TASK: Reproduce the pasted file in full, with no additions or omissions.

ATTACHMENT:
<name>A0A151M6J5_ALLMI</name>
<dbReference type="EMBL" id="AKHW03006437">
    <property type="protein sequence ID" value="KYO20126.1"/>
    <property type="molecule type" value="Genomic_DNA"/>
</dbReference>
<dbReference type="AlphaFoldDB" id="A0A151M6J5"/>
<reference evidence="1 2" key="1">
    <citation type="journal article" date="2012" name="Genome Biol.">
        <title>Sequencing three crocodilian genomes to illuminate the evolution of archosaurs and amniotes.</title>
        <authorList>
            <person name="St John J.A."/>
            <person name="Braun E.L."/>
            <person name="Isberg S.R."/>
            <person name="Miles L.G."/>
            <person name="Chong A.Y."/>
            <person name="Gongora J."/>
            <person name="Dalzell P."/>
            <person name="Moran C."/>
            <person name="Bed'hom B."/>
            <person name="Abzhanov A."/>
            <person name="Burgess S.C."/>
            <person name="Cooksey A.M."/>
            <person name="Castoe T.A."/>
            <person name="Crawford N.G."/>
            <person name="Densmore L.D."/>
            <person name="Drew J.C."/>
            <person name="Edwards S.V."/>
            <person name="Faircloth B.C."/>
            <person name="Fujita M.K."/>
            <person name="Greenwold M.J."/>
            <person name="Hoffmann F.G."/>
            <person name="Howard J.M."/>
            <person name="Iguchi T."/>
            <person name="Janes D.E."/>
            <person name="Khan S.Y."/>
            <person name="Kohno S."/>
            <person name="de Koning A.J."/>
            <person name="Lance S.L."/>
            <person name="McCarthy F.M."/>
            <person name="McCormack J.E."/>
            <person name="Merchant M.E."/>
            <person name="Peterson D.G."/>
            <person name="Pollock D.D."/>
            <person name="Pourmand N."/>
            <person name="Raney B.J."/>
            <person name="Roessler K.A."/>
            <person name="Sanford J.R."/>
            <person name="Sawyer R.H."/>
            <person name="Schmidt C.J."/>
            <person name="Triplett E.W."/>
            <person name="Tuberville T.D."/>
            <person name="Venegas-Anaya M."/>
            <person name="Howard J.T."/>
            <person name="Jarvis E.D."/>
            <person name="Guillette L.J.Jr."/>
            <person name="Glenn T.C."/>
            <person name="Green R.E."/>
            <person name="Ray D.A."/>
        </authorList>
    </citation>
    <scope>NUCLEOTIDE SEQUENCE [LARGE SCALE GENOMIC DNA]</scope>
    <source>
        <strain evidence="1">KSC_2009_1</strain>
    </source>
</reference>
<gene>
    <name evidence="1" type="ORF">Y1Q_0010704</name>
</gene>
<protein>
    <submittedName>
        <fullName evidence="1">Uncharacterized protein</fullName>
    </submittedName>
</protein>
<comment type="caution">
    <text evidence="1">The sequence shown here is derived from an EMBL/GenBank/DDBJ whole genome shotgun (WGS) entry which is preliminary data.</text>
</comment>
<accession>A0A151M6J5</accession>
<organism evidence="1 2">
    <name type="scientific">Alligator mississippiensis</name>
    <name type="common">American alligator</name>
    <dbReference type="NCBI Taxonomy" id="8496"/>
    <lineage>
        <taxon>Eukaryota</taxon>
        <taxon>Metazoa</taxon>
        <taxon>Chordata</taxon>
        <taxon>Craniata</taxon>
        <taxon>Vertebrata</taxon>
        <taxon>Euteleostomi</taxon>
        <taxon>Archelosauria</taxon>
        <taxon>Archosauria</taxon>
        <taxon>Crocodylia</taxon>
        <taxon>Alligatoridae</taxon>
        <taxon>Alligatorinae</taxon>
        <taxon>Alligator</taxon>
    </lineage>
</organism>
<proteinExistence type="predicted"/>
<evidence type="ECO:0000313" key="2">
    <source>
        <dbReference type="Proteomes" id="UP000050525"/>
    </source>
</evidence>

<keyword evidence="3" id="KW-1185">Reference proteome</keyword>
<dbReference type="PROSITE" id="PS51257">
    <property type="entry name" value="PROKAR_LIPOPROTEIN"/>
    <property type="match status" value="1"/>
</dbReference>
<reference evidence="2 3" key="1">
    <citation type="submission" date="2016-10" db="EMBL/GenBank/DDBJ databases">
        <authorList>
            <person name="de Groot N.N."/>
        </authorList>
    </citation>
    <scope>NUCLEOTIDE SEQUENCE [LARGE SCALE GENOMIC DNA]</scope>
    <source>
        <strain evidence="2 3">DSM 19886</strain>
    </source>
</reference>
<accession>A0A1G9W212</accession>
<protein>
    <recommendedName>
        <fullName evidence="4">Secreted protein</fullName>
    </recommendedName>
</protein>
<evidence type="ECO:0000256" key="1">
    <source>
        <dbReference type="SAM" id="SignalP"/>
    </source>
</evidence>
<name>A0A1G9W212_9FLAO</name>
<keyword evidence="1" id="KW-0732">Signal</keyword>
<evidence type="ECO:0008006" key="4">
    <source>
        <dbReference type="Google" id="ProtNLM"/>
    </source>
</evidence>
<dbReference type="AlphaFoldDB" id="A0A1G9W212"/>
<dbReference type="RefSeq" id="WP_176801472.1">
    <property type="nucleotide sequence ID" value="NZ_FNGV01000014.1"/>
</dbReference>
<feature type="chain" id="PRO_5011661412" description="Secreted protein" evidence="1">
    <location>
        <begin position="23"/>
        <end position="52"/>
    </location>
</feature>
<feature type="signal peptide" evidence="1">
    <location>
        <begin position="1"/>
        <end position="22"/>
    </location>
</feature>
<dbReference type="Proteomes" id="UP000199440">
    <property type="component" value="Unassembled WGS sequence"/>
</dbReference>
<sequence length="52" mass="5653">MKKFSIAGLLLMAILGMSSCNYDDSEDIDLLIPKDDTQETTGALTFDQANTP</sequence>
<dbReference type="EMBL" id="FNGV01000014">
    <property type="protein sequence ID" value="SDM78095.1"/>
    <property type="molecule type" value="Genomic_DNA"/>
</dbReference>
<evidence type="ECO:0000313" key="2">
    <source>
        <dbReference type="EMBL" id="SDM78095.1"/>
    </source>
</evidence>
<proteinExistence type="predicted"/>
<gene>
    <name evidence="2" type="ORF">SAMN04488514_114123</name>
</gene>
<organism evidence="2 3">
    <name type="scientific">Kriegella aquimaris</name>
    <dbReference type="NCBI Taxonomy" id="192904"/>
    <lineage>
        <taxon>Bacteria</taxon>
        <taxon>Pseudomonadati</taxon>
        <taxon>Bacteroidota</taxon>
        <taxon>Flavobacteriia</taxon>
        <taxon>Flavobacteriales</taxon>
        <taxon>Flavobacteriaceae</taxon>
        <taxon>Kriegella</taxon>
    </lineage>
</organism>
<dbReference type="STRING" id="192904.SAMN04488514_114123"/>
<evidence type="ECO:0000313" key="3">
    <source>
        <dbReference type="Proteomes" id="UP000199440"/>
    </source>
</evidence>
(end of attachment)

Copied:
<name>A0A151M6J5_ALLMI</name>
<dbReference type="EMBL" id="AKHW03006437">
    <property type="protein sequence ID" value="KYO20126.1"/>
    <property type="molecule type" value="Genomic_DNA"/>
</dbReference>
<dbReference type="AlphaFoldDB" id="A0A151M6J5"/>
<reference evidence="1 2" key="1">
    <citation type="journal article" date="2012" name="Genome Biol.">
        <title>Sequencing three crocodilian genomes to illuminate the evolution of archosaurs and amniotes.</title>
        <authorList>
            <person name="St John J.A."/>
            <person name="Braun E.L."/>
            <person name="Isberg S.R."/>
            <person name="Miles L.G."/>
            <person name="Chong A.Y."/>
            <person name="Gongora J."/>
            <person name="Dalzell P."/>
            <person name="Moran C."/>
            <person name="Bed'hom B."/>
            <person name="Abzhanov A."/>
            <person name="Burgess S.C."/>
            <person name="Cooksey A.M."/>
            <person name="Castoe T.A."/>
            <person name="Crawford N.G."/>
            <person name="Densmore L.D."/>
            <person name="Drew J.C."/>
            <person name="Edwards S.V."/>
            <person name="Faircloth B.C."/>
            <person name="Fujita M.K."/>
            <person name="Greenwold M.J."/>
            <person name="Hoffmann F.G."/>
            <person name="Howard J.M."/>
            <person name="Iguchi T."/>
            <person name="Janes D.E."/>
            <person name="Khan S.Y."/>
            <person name="Kohno S."/>
            <person name="de Koning A.J."/>
            <person name="Lance S.L."/>
            <person name="McCarthy F.M."/>
            <person name="McCormack J.E."/>
            <person name="Merchant M.E."/>
            <person name="Peterson D.G."/>
            <person name="Pollock D.D."/>
            <person name="Pourmand N."/>
            <person name="Raney B.J."/>
            <person name="Roessler K.A."/>
            <person name="Sanford J.R."/>
            <person name="Sawyer R.H."/>
            <person name="Schmidt C.J."/>
            <person name="Triplett E.W."/>
            <person name="Tuberville T.D."/>
            <person name="Venegas-Anaya M."/>
            <person name="Howard J.T."/>
            <person name="Jarvis E.D."/>
            <person name="Guillette L.J.Jr."/>
            <person name="Glenn T.C."/>
            <person name="Green R.E."/>
            <person name="Ray D.A."/>
        </authorList>
    </citation>
    <scope>NUCLEOTIDE SEQUENCE [LARGE SCALE GENOMIC DNA]</scope>
    <source>
        <strain evidence="1">KSC_2009_1</strain>
    </source>
</reference>
<gene>
    <name evidence="1" type="ORF">Y1Q_0010704</name>
</gene>
<protein>
    <submittedName>
        <fullName evidence="1">Uncharacterized protein</fullName>
    </submittedName>
</protein>
<comment type="caution">
    <text evidence="1">The sequence shown here is derived from an EMBL/GenBank/DDBJ whole genome shotgun (WGS) entry which is preliminary data.</text>
</comment>
<accession>A0A151M6J5</accession>
<organism evidence="1 2">
    <name type="scientific">Alligator mississippiensis</name>
    <name type="common">American alligator</name>
    <dbReference type="NCBI Taxonomy" id="8496"/>
    <lineage>
        <taxon>Eukaryota</taxon>
        <taxon>Metazoa</taxon>
        <taxon>Chordata</taxon>
        <taxon>Craniata</taxon>
        <taxon>Vertebrata</taxon>
        <taxon>Euteleostomi</taxon>
        <taxon>Archelosauria</taxon>
        <taxon>Archosauria</taxon>
        <taxon>Crocodylia</taxon>
        <taxon>Alligatoridae</taxon>
        <taxon>Alligatorinae</taxon>
        <taxon>Alligator</taxon>
    </lineage>
</organism>
<proteinExistence type="predicted"/>
<evidence type="ECO:0000313" key="2">
    <source>
        <dbReference type="Proteomes" id="UP000050525"/>
    </source>
</evidence>

<keyword evidence="3" id="KW-1185">Reference proteome</keyword>
<dbReference type="PROSITE" id="PS51257">
    <property type="entry name" value="PROKAR_LIPOPROTEIN"/>
    <property type="match status" value="1"/>
</dbReference>
<reference evidence="2 3" key="1">
    <citation type="submission" date="2016-10" db="EMBL/GenBank/DDBJ databases">
        <authorList>
            <person name="de Groot N.N."/>
        </authorList>
    </citation>
    <scope>NUCLEOTIDE SEQUENCE [LARGE SCALE GENOMIC DNA]</scope>
    <source>
        <strain evidence="2 3">DSM 19886</strain>
    </source>
</reference>
<accession>A0A1G9W212</accession>
<protein>
    <recommendedName>
        <fullName evidence="4">Secreted protein</fullName>
    </recommendedName>
</protein>
<evidence type="ECO:0000256" key="1">
    <source>
        <dbReference type="SAM" id="SignalP"/>
    </source>
</evidence>
<name>A0A1G9W212_9FLAO</name>
<keyword evidence="1" id="KW-0732">Signal</keyword>
<evidence type="ECO:0008006" key="4">
    <source>
        <dbReference type="Google" id="ProtNLM"/>
    </source>
</evidence>
<dbReference type="AlphaFoldDB" id="A0A1G9W212"/>
<dbReference type="RefSeq" id="WP_176801472.1">
    <property type="nucleotide sequence ID" value="NZ_FNGV01000014.1"/>
</dbReference>
<feature type="chain" id="PRO_5011661412" description="Secreted protein" evidence="1">
    <location>
        <begin position="23"/>
        <end position="52"/>
    </location>
</feature>
<feature type="signal peptide" evidence="1">
    <location>
        <begin position="1"/>
        <end position="22"/>
    </location>
</feature>
<dbReference type="Proteomes" id="UP000199440">
    <property type="component" value="Unassembled WGS sequence"/>
</dbReference>
<sequence length="52" mass="5653">MKKFSIAGLLLMAILGMSSCNYDDSEDIDLLIPKDDTQETTGALTFDQANTP</sequence>
<dbReference type="EMBL" id="FNGV01000014">
    <property type="protein sequence ID" value="SDM78095.1"/>
    <property type="molecule type" value="Genomic_DNA"/>
</dbReference>
<evidence type="ECO:0000313" key="2">
    <source>
        <dbReference type="EMBL" id="SDM78095.1"/>
    </source>
</evidence>
<proteinExistence type="predicted"/>
<gene>
    <name evidence="2" type="ORF">SAMN04488514_114123</name>
</gene>
<organism evidence="2 3">
    <name type="scientific">Kriegella aquimaris</name>
    <dbReference type="NCBI Taxonomy" id="192904"/>
    <lineage>
        <taxon>Bacteria</taxon>
        <taxon>Pseudomonadati</taxon>
        <taxon>Bacteroidota</taxon>
        <taxon>Flavobacteriia</taxon>
        <taxon>Flavobacteriales</taxon>
        <taxon>Flavobacteriaceae</taxon>
        <taxon>Kriegella</taxon>
    </lineage>
</organism>
<dbReference type="STRING" id="192904.SAMN04488514_114123"/>
<evidence type="ECO:0000313" key="3">
    <source>
        <dbReference type="Proteomes" id="UP000199440"/>
    </source>
</evidence>